Music Is Like A Dream. One That I Cannot Hear

Music Is Like A Dream. One That I Cannot Hear (hearing deafness)


Music Is Like A Dream. One That I Cannot Hear. In the vast expanse of human experience, few things evoke the same depth of emotion and connection as music. It has the power to transport us to different worlds, evoke memories long forgotten, and stir emotions we never knew we had. But for those who are unable to hear, music remains an elusive dream—a beautiful melody that they cannot fully experience with their ears. In this blog, we will delve into the profound relationship between music and hearing deafness, exploring how it can still be a source of inspiration, joy, and connection despite the absence of sound.

The Dream-Like Quality of Music

The Language of the Soul:
Music is often described as the language of the soul, a universal medium through which emotions are expressed and understood. For those hearing deafness, this language transcends the boundaries of sound, manifesting in vibrations felt through the body and visual interpretations of rhythm and melody.

Vibrations and Sensations:
While the deaf may not perceive sound in the traditional sense, they can still experience the physical sensations created by music’s vibrations. These vibrations can be felt through the body, resonating in the chest, fingertips, and even the soles of the feet, providing a visceral connection to the music.

Visual Interpretations:
For many hearing-impaired individuals, music takes on a visual quality, with movements, gestures, and facial expressions serving as a means of interpreting rhythm, melody, and emotion. Sign language interpreters play a crucial role in translating the lyrics and musical nuances into a visual language that resonates with the deaf community.

Imaginative Exploration:
Just as dreams unfold in the realm of the imagination, music invites the listener to embark on a journey of creative exploration. Deaf individuals can visualize the soundscape of a piece of music, imagining the soaring melodies, pulsating rhythms, and intricate harmonies in their mind’s eye.

The Challenges of Accessibility:
Despite the inherent beauty and universality of music, deaf individuals often face significant barriers to accessing and experiencing it fully. From limited accommodations at concerts and performances to a lack of representation and resources, there are numerous obstacles that must be addressed to ensure greater inclusivity and accessibility for all.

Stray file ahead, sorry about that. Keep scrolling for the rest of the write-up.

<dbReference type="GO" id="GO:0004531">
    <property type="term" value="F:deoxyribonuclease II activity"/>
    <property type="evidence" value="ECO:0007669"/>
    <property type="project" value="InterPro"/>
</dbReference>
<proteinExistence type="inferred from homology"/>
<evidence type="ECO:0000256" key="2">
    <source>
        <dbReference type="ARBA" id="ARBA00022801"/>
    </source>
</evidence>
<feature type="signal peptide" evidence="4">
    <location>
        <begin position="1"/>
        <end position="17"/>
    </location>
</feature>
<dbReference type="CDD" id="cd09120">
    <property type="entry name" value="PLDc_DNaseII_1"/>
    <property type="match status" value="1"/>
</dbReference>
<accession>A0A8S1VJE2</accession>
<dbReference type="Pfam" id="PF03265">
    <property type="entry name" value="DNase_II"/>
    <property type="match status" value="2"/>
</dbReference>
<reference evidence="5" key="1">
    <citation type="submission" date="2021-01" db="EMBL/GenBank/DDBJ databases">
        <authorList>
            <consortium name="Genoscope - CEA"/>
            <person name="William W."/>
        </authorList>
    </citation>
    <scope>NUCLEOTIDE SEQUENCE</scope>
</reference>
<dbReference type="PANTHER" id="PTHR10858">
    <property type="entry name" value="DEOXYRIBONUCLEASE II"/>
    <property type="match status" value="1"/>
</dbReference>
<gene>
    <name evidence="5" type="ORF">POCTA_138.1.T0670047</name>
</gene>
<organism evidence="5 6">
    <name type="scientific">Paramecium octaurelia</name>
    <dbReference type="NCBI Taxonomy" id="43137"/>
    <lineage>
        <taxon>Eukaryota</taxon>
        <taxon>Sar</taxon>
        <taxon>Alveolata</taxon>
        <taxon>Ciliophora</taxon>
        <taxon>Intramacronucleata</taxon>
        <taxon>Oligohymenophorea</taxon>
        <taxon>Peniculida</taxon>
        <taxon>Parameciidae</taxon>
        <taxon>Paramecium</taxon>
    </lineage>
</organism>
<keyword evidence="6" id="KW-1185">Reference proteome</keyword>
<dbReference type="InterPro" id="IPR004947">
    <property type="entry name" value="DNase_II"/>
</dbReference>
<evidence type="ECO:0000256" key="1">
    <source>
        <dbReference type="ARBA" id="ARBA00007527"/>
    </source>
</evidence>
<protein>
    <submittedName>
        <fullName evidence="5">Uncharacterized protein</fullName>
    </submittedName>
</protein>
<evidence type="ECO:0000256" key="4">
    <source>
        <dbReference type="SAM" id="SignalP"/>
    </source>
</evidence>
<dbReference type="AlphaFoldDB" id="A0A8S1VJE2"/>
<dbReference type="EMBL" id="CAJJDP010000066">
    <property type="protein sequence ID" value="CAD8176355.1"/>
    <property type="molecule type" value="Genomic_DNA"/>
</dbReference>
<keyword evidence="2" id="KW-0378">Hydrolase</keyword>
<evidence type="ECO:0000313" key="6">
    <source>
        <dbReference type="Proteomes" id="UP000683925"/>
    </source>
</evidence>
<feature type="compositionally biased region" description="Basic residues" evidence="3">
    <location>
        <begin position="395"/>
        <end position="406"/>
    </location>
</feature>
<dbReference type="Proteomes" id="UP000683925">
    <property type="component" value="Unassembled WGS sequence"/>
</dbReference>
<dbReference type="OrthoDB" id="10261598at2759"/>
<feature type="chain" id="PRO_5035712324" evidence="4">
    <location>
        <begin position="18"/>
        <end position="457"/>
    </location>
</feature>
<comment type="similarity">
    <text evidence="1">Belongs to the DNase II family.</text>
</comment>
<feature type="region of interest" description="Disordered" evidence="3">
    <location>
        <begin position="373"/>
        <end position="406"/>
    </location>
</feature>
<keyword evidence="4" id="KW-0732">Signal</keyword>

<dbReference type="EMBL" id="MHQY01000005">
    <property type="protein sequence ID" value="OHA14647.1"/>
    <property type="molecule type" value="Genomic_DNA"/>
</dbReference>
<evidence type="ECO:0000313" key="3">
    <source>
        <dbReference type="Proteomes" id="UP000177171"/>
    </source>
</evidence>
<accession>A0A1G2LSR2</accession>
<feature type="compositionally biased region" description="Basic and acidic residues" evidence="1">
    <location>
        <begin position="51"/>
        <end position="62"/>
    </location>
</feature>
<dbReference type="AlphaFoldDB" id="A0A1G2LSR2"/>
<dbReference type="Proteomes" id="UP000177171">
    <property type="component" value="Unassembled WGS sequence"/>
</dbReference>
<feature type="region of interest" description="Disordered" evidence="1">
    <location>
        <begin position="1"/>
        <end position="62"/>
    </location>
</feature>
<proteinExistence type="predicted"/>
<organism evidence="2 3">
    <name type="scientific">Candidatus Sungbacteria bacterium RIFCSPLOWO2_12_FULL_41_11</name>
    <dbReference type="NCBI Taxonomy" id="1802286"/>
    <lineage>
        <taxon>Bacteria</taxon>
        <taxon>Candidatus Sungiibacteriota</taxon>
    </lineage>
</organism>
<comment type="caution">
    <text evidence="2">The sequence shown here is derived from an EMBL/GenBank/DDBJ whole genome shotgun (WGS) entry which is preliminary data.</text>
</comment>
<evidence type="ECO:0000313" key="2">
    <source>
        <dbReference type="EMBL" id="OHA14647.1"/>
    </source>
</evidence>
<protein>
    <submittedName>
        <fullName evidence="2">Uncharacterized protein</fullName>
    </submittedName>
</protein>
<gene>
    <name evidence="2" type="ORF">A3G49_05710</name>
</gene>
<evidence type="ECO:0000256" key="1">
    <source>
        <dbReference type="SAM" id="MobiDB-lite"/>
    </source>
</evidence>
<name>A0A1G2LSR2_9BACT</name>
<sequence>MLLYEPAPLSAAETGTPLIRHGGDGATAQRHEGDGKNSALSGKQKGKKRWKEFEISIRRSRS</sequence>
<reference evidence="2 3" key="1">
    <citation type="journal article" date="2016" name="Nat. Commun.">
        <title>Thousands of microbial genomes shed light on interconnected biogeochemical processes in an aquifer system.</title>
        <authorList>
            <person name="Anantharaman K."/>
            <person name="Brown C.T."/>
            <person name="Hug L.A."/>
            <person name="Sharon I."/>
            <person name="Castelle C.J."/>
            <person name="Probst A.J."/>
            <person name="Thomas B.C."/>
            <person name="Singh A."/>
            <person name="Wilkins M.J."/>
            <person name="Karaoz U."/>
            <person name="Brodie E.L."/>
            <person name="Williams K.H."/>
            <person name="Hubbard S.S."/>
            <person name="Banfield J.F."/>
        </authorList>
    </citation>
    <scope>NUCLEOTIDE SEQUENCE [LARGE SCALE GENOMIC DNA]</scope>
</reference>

Beethoven’s Deafness: A Symphony of Resilience and Creativity

As I watch Clockwork Orange for the first time, the composition of Beethoven’s 9th symphony floods the theater with every note. I’m not sure if I’m more impressed by Stanley Kubrik and John Alcott’s collaboration of one of the most well renowned films of its time or by the less known fact that when Ludwig van Beethoven had finished this piece he was almost completely deaf.

The cause of Beethoven’s hearing loss is controversial at best. Such theories include Syphilis, Otosclerosis, Labyrinthitis, or even the possibility of lead poisoning. Evident from his personal memoirs, the first symptoms of hearing loss began as early as age 31 leading to a profound deafness by 44 years of age. Although his hearing impairment did not prevent him from composing music, complaints of tinnitus and progressive high pitch hearing loss spurred his frustration, isolation and depression followed by fits of rage.

With the use of ear trumpets and the numerous attempts to cure his hearing loss, Beethoven continued to compose mostly from memory, tactile vibration and pure adaptation. In fact, when reviewing his collection, it was said that as his hearing loss progressed he composed with a lower range of notes rather than the full range of frequencies from previous pieces. Any composition involving a range of higher notes undoubtedly came from his creative mind and imagination.

Conducting the premier of his infamous 9th symphony after a twelve-year sabbatical from performing, the musicians were instructed to ignore Ludwig’s direction and follow that of the co-director. Although he could not follow it himself, the seamless blend of music from his final classical masterpiece overwhelmed the audience with joy, gratitude and an everlasting impression on future works to come.

Now nearly two centuries later, Ludwig van Beethoven will always be remembered not for his hearing loss but for his talent, genius mind and his inspiring collection of music.

Music Is Like A Dream. One That I Cannot Hear


In conclusion, music is indeed like a dream—a captivating and immersive experience that transcends the limitations of the physical world. For those hearing deafness, it may be a dream that they cannot hear, but it is one that they can still feel, see, and imagine in profound ways. As we continue to explore the transformative power of music, let us strive to create a more inclusive and accessible environment for all individuals to enjoy its beauty and wonder.

At Listen Hear Diagnostics, we are committed to enhancing the lives of individuals with hearing impairments through innovative diagnostic solutions and personalized care. Our team of experts is dedicated to providing comprehensive evaluations and tailored recommendations to ensure that every individual can experience the joy of music to its fullest extent. Visit our website today to learn more about our audiology hearing care services in New York and how we can support you on your journey to better hearing. Contact us today: (914) 902-8845

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